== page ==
When this happens, what one has, in fact, is a commitment of the fallacy of bifurcation. That is, powers and their particulars have been decoupled with the conversion of a 'power' into a sui-generis, free-floating, abstract activator, which leads to the fallacy of activation. The latter denotes cases where the causal activity of powerful particulars is transformed into powers activating particulars. The crucial consequence is that two kinds of error of causal powers ascription are open for commission:

1. One can commit the ascriptive error of externalization. An activator is mislocated by being projected outside of any one or more particulars, thus treated as an external-independent activating determinant. Note that the point of this error is that, in principle, no power is located as a structurally constituted property of a given particular. Therefore, it can have no theoretically coherent function in the causal activity of a given particular in the real world. In view of this, recall our inclined plane example: the properties of 'rolling' and 'tumbling' cannot be ascribed indiscriminately in contradiction with the movements of round and square objects.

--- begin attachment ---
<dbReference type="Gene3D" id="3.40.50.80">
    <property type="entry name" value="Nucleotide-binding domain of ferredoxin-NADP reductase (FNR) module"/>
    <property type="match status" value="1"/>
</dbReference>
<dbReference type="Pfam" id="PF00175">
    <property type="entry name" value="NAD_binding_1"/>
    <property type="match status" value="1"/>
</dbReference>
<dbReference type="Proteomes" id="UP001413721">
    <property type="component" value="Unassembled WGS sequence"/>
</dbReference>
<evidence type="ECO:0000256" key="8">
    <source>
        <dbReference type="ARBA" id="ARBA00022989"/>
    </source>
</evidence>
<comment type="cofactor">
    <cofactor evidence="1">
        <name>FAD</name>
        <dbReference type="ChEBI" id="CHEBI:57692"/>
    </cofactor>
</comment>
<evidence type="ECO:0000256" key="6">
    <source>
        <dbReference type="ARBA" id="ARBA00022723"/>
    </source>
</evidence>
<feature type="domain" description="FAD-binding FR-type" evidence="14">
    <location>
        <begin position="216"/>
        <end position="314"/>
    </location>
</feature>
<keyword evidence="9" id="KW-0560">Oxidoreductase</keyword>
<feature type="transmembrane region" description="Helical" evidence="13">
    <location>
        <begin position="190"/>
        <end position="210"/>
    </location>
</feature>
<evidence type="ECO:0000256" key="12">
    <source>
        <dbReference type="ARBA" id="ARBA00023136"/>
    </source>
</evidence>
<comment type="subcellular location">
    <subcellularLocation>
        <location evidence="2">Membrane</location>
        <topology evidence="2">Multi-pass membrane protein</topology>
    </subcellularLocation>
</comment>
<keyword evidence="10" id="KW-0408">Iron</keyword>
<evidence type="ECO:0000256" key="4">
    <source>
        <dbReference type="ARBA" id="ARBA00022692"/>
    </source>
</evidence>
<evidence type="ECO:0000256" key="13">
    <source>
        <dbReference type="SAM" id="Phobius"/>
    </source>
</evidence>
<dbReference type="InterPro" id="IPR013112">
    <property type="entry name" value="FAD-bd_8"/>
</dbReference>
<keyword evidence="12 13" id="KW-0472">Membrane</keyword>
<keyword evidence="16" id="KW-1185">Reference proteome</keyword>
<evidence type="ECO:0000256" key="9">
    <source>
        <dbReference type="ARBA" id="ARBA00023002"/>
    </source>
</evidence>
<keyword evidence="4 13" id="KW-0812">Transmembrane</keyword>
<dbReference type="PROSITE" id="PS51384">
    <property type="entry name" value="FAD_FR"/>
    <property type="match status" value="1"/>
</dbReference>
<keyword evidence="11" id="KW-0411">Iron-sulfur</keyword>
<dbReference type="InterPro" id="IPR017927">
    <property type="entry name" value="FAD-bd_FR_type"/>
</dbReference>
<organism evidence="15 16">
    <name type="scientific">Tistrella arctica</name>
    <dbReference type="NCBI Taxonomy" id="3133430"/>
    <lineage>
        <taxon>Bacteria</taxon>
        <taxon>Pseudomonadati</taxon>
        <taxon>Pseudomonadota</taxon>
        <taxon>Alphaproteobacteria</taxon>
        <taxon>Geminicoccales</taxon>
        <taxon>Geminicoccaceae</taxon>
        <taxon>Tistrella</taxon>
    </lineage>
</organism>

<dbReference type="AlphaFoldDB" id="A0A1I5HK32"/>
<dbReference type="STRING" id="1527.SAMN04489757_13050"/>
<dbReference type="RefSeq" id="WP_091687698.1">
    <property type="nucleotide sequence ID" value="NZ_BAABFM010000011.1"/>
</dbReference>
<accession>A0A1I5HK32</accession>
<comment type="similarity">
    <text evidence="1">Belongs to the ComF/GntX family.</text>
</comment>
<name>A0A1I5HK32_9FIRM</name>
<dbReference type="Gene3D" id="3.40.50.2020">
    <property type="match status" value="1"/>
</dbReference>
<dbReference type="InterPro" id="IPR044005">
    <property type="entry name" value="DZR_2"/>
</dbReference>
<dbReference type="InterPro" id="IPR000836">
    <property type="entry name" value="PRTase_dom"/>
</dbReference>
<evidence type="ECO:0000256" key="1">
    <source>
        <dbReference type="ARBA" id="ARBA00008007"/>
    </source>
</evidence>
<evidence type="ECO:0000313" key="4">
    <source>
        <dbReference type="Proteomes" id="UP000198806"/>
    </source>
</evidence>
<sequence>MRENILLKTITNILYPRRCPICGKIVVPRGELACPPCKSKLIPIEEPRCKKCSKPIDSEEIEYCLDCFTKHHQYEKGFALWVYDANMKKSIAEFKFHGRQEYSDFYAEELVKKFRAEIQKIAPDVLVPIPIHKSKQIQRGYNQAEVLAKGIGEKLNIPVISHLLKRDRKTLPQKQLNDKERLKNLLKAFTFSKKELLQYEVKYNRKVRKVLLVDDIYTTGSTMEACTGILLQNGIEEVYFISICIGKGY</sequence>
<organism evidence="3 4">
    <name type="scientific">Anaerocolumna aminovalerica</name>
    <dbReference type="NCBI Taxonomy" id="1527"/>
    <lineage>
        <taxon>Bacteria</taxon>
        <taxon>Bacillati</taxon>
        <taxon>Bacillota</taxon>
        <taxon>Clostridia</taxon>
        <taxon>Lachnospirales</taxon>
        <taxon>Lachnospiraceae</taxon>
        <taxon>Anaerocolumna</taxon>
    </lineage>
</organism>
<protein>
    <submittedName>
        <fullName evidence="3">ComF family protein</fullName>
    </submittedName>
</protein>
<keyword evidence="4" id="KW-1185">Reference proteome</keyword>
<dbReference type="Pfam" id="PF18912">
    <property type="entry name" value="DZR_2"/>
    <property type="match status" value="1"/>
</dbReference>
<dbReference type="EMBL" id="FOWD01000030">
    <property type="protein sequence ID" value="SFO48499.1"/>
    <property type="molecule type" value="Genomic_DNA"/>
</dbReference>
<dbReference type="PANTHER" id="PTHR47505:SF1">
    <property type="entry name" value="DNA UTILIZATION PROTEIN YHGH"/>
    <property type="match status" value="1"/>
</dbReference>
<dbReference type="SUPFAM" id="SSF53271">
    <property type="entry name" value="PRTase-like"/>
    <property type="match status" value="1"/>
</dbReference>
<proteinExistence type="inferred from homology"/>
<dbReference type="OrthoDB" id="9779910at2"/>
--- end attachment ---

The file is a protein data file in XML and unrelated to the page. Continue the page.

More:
2. One can commit the ascriptive error of internalization. An activator is mislocated by being introjected inside of any given particular, thus treated as an internal-independent activating determinant. In this regard, recall the stick of dynamite: the 'explosion' is not located 'in' the stick itself, as if there is an 'explosion' waiting to activate the stick of dynamite. The stick simply explodes.

What about People?

     When causal powers theory is applied to the human case, certain conceptual distinctions which can be forged can then be used to make principled determinations in the assignment of agency. The application presumes that, to regard human beings as genuine and not freakish powerful particulars, structural-functional integrity must be respected.2

            The application also requires a critical assumption concerning powerful particulars and evolution, thus bringing to the foreground the special character of the recovery of human agency. When Harré declares that "the power of speech to alter consequences is something which in a way mocks causality" (1984: 162), the point is that agentive causality is the recovery of human agency.